Sodium nitrite

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Not to be confused with sodium nitrate or sodium nitride.
Sodium nitrite
Sodium nitrite
Natriumnitrit.png
The nitrite anion (space-filling model) The sodium cation
Identifiers
CAS number 7632-00-0 YesY
PubChem 24269
ChemSpider 22689 YesY
UNII M0KG633D4F YesY
EC number 231-555-9
UN number 1500
ChEBI CHEBI:78870 N
ChEMBL CHEMBL93268 YesY
RTECS number RA1225000
ATC code V03AB08
Jmol-3D images Image 1
Properties
Molecular formula NaNO2
Molar mass 68.9953 g/mol
Appearance white or slightly yellowish solid
Density 2.168 g/cm3
Melting point 271 °C (520 °F; 544 K) (decomposes at 320° C)
Solubility in water 71.4 g/100 mL (0 °C)
84.8 g/100 mL (25 °C)
160 g/100 mL (100 °C)
Solubility soluble in methanol (4.4 g/100 mL)
ethanol
slightly soluble in diethyl ether (0.3 g/100 mL)
very soluble in ammonia
Acidity (pKa) ~9
Refractive index (nD) 1.65
Structure
Crystal structure Trigonal
Thermochemistry
Std molar
entropy
So298
106 J/mol K
Std enthalpy of
formation
ΔfHo298
−359 kJ·mol−1[1]
Gibbs free energy ΔG -295 kJ/mol
Hazards
MSDS External MSDS
EU Index 007-010-00-4
EU classification Oxidizing Agent O Toxic T Dangerous for the Environment (Nature) N
R-phrases R8, R25, R50
S-phrases (S1/2), S45, S61
NFPA 704
Flammability code 0: Will not burn. E.g., water Health code 3: Short exposure could cause serious temporary or residual injury. E.g., chlorine gas Reactivity code 1: Normally stable, but can become unstable at elevated temperatures and pressures. E.g., calcium Special hazard OX: Oxidizer. E.g., potassium perchlorateNFPA 704 four-colored diamond
Autoignition temperature 489 °C (912 °F; 762 K)
LD50 180 mg/kg (rats, oral)
Related compounds
Other anions Lithium nitrite
Sodium nitrate
Other cations Potassium nitrite
Ammonium nitrite
Except where noted otherwise, data are given for materials in their standard state (at 25 °C (77 °F), 100 kPa)
 N (verify) (what is: YesY/N?)
Infobox references

Sodium nitrite is the inorganic compound with the chemical formula NaNO2. It is a white to slightly yellowish crystalline powder that is very soluble in water and is hygroscopic. It is a useful precursor to a variety of organic compounds, such as pharmaceuticals, dyes, and pesticides, but it is probably best known as a food additive to prevent botulism.

Production[edit]

The salt is prepared by treating sodium hydroxide with mixtures of nitrogen dioxide and nitric oxide:

2 NaOH + NO2 + NO → 2 NaNO2 + H2O

The conversion is sensitive to the presence of oxygen, which can lead to varying amounts of sodium nitrate.

In former times, sodium nitrite was prepared by reduction of sodium nitrate with various metals.[2]

Chemical reactions[edit]

In the laboratory, sodium nitrite can be used to destroy excess sodium azide.[3][4]

2 NaN3 + 2 Na NO2 + 2 H+ → 3 N2 + 2 NO + 2 Na+ + 2 H2O

Above 330 °C sodium nitrite decomposes (in air) to sodium oxide, nitrogen(II) oxide and nitrogen dioxide.[5]

2 NaNO2 → Na2O + NO + NO2

Sodium nitrite can also be used in the production of nitrous acid via sulfuric acid. This reaction first yields nitrous acid and sodium sulfate:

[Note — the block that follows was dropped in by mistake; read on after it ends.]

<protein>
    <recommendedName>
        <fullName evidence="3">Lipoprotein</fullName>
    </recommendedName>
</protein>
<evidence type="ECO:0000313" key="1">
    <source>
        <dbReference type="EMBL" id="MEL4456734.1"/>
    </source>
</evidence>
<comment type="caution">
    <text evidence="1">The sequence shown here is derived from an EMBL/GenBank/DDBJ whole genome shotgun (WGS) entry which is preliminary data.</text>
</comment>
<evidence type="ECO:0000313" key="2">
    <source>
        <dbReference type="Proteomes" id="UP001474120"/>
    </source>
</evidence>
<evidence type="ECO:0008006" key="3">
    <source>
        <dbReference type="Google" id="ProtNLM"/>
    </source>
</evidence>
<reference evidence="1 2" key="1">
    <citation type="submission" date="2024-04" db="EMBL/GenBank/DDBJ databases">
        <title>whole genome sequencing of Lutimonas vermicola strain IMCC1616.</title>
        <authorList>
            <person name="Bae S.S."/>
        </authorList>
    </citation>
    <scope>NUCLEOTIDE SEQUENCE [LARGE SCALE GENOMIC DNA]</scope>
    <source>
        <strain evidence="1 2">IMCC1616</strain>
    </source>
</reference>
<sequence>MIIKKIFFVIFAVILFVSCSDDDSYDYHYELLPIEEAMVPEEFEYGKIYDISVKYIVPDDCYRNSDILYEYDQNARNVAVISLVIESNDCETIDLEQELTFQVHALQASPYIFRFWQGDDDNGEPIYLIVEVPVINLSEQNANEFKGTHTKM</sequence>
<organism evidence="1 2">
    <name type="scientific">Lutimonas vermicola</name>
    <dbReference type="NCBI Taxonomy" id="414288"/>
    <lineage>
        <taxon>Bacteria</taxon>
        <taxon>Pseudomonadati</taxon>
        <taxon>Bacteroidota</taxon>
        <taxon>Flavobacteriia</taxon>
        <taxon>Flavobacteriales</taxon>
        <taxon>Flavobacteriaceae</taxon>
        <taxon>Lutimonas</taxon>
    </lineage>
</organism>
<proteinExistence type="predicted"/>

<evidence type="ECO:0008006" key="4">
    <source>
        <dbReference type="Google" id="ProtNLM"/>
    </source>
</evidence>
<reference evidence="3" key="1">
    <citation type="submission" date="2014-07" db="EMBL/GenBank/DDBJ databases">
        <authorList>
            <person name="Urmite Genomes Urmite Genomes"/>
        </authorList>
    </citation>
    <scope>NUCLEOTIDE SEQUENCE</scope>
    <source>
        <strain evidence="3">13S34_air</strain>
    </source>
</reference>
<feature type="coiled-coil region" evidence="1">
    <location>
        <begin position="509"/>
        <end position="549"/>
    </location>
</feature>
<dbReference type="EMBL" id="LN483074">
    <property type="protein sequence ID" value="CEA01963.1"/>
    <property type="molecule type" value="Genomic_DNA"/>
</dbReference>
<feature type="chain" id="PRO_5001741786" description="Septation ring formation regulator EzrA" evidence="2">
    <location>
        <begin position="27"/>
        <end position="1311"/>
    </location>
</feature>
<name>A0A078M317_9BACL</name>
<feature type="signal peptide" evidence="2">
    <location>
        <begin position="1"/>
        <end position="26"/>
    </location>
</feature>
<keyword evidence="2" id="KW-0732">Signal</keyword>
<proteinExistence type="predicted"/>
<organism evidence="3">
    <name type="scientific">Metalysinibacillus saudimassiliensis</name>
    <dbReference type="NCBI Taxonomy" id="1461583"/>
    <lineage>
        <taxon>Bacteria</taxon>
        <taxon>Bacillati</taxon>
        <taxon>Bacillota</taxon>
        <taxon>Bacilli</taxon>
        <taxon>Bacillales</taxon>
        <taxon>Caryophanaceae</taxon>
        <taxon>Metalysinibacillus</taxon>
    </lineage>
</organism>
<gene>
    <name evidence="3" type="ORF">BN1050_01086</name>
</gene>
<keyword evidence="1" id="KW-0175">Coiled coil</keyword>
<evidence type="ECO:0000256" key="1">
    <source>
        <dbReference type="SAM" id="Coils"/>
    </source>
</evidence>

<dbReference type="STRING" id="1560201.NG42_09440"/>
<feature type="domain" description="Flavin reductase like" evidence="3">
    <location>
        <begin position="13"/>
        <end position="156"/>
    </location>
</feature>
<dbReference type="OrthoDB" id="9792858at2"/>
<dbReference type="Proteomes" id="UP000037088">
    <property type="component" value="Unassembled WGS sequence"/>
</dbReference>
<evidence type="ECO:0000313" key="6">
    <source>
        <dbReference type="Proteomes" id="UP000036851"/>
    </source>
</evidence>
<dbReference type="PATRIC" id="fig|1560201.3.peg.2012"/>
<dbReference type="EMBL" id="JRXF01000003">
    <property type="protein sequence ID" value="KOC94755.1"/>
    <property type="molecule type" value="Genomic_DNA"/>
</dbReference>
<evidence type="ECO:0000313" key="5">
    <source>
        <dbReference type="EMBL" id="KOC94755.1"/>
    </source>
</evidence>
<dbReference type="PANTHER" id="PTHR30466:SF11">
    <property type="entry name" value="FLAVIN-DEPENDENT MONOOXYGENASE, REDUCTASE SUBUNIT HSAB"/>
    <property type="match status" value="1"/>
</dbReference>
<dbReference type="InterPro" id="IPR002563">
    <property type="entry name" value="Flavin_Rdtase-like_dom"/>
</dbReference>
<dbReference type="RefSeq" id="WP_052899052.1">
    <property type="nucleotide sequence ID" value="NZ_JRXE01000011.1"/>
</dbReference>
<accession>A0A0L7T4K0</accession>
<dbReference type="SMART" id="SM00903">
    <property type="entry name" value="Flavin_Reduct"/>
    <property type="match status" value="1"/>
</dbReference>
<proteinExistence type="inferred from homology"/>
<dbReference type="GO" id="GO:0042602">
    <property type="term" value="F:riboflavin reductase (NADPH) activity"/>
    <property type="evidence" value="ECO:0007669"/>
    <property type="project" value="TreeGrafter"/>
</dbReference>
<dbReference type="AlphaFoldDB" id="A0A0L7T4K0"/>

2NaNO
2
+ H
2
SO
4
→ 2HNO
2
+ Na
2
SO
4

The nitrous acid then, under normal conditions, decomposes:

2HNO2NO
2
+ NO + H
2
O

The nitrogen dioxide of the prior decomposition is then routed through a condensor or fractional distillation apparatus to react with water and yield nitric acid:

2NO
2
+ H
2
O
HNO
3
+ HNO
2

Uses[edit]

Industrial chemistry[edit]

The main use of sodium nitrite is for the industrial production of organonitrogen compounds. It is a reagent for conversion of amines into diazo compounds, which are key precursors to many dyes, such as diazo dyes. Nitroso compounds are produced from nitrites. These are used in the rubber industry.[2]

Other applications include uses in photography. It may also be used as an electrolyte in electrochemical grinding manufacturing processes, typically diluted to about 10% concentration in water. It is used in a variety of metallurgical applications, for phosphatizing and detinning.

Sodium nitrite is an effective corrosion inhibitor and is used as an additive in industrial greases,[6] as an aqueous solution in closed loop cooling systems, and in a molten state as a heat transfer medium.[7]

Medicine[edit]

Sodium nitrite can be used as part of an intravenous mixture with sodium thiosulfate to treat cyanide poisoning.

It is on the World Health Organization's List of Essential Medicines, a list of the most important medication needed in a basic health system.[8]

There is also research to investigate its applicability towards treatments for heart attacks, brain aneurysms, pulmonary hypertension in infants, and Pseudomonas aeruginosa infections.[9][10]

Food additive[edit]

In the early 1900s, irregular curing was commonplace. This led to further research surrounding the use of sodium nitrite as an additive in food, standardizing the amount present in foods to minimize the amount needed while maximizing its food additive role.[11] Through this research, sodium nitrite has been found to inhibit growth of disease-causing microorganisms; give taste and color to the meat; and inhibit lipid oxidation that leads to rancidity.[11] The ability of sodium nitrite to address the above-mentioned issues has led to production of meat with improved food safety, extended storage life and improving desirable color/taste.[11] In the European Union it may be used only as a mixture with salt containing at most 0.0625% sodium nitrite. It has the E number E250. Potassium nitrite (E249) is used in the same way. It is approved for usage in the EU,[12] USA[13] and Australia and New Zealand.[14]

Inhibition of microbial growth[edit]